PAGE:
The eurozone deal and Britain's fiscal crisis

May 11, 2010 12:00 PM

In the short term, it looks like the new deal announced to support troubled eurozone economies might work.  The $750 billion in loan guarantees has seen stock markets around the world and oil prices rise sharply.  That is good news.

But, in the long term things are still ominous because the package doesn't do anything about the simple fact that the eurozone and other European countries like Britain are running deficits that are too big and have too much debt.  Wolfgang Munchau, in the Financial Times, asks "How can a loan guarantee solve a problem of excessive indebtedness"?

Stephanie Flanders says:

"Put simply: it tackles the symptom of the problem, by making it
easier for the high borrowing countries in the eurozone to pay their
bills.

By itself, the deal doesn't materially change the amount that
eurozone governments will have to borrow over the next few years. And it
doesn't even begin to talk about addressing the reasons why countries
like Portugal are borrowing so much in the first place."


The Bank for International Settlements report that I blogged about before is relevant here.  If serious action isn't taken to put the public finances on a more sustainable footing then European economies are heading for disaster and no amount of bailing each other out will save them.

Another potential problem for us is that if markets feel able to park their concerns about the eurozone for now, attention might turn to our public finances.  We borrowed more in 2009 than any European economy that isn't either already making big cuts (Ireland) or being bailed out (Greece):


Eurostat90deficits

It looks like our political class are more interested in witless navel-gazing about electoral reform; PR, AV, STV, AV+, PR-squared, etc. etc.  Voters are much more sensible and ranked the economy and dealing with the debt as the two issues that should be the top priority for coalition negotiations, according to a Politics Home poll.

The economy is recovering but if the markets come to the view that our politicians aren't serious about dealing with the deficit then that could be undone very quickly.  The stakes are incredibly high and what we're seeing in the negotiations at the moment isn't encouraging.

In the short term, it looks like the new deal announced to support troubled eurozone economies might work.  The $750 billion in loan guarantees has seen stock markets around the world and oil prices rise sharply.  That is good news.

But, in the long term things are still ominous because the package doesn't do anything about the simple fact that the eurozone and other European countries like Britain are running deficits that are too big and have too much debt.  Wolfgang Munchau, in the Financial Times, asks "How can a loan guarantee solve a problem of excessive indebtedness"?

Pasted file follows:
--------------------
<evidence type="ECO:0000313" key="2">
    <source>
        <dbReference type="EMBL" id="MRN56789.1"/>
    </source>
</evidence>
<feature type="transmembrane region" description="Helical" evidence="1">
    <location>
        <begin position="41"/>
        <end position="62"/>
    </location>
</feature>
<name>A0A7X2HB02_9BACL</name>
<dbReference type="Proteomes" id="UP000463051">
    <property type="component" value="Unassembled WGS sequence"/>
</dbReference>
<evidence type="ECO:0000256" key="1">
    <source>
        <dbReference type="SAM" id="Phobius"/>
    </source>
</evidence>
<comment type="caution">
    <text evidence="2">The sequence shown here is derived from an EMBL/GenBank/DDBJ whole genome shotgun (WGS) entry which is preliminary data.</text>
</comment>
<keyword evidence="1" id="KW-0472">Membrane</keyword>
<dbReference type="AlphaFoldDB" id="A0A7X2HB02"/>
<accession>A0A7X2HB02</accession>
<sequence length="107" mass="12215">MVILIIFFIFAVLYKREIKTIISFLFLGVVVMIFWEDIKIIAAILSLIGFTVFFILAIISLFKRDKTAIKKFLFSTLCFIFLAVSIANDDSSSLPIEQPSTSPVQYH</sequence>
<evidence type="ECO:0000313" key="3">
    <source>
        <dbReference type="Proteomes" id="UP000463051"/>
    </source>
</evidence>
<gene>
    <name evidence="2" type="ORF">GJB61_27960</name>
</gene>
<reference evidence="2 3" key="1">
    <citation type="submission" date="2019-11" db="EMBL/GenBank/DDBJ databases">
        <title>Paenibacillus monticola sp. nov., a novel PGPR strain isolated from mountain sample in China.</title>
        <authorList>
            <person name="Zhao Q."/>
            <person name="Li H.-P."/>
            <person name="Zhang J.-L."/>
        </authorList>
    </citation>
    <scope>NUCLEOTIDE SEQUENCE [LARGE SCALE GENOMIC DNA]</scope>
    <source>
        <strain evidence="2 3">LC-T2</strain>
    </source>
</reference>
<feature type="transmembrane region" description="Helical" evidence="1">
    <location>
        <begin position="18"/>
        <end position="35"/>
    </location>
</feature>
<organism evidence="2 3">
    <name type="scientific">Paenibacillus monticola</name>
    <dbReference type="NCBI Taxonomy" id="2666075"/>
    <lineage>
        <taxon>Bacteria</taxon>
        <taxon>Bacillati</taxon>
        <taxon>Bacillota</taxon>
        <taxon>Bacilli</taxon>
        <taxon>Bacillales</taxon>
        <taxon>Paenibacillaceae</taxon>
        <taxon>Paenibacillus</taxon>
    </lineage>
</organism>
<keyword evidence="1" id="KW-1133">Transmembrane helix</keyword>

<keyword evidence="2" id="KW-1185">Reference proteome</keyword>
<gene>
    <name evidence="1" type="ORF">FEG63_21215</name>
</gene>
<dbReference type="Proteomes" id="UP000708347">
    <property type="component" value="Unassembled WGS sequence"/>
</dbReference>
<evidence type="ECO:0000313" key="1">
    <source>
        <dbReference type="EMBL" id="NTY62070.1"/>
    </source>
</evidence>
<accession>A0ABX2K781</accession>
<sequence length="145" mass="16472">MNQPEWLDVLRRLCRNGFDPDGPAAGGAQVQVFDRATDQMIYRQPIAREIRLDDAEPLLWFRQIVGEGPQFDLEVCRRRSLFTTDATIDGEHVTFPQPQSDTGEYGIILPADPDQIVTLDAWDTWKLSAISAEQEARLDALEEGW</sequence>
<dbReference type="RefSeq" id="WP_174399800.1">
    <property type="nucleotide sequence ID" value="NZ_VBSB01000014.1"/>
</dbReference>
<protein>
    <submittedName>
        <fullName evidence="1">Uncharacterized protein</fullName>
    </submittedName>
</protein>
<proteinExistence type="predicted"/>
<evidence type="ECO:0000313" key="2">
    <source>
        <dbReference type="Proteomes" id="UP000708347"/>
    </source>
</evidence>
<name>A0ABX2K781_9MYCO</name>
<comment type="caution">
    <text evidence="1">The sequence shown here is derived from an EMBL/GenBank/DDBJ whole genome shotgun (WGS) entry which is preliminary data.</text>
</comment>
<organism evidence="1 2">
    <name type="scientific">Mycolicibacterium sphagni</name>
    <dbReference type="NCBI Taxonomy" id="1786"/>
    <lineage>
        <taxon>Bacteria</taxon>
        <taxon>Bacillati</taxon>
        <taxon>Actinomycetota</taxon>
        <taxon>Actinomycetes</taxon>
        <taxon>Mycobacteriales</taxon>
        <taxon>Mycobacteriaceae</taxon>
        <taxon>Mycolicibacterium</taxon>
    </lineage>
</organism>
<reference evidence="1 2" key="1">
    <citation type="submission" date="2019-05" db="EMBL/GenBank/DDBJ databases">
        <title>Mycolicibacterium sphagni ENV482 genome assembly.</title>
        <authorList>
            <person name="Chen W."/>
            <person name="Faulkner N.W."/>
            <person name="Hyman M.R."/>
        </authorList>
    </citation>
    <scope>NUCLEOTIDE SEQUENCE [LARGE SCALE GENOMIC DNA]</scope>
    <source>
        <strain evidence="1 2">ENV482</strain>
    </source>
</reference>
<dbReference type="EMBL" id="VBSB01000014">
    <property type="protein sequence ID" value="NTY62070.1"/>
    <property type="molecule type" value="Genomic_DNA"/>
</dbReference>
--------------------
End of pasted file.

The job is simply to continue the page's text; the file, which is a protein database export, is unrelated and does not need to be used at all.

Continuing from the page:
Stephanie Flanders says:

"Put simply: it tackles the symptom of the problem, by making it
easier for the high borrowing countries in the eurozone to pay their
bills.

By itself, the deal doesn't materially change the amount that
eurozone governments will have to borrow over the next few years. And it
doesn't even begin to talk about addressing the reasons why countries
like Portugal are borrowing so much in the first place."


The Bank for International Settlements report that I blogged about before is relevant here.  If serious action isn't taken to put the public finances on a more sustainable footing then European economies are heading for disaster and no amount of bailing each other out will save them.

Another potential problem for us is that if markets feel able to park their concerns about the eurozone for now, attention might turn to our public finances.  We borrowed more in 2009 than any European economy that isn't either already making big cuts (Ireland) or being bailed out (Greece):


Eurostat90deficits

It looks like our political class are more interested in witless navel-gazing about electoral reform; PR, AV, STV, AV+, PR-squared, etc. etc.  Voters are much more sensible and ranked the economy and dealing with the debt as the two issues that should be the top priority for coalition negotiations, according to a Politics Home poll.

The economy is recovering but if the markets come to the view that our politicians aren't serious about dealing with the deficit then that could be undone very quickly.  The stakes are incredibly high and what we're seeing in the negotiations at the moment isn't encouraging.

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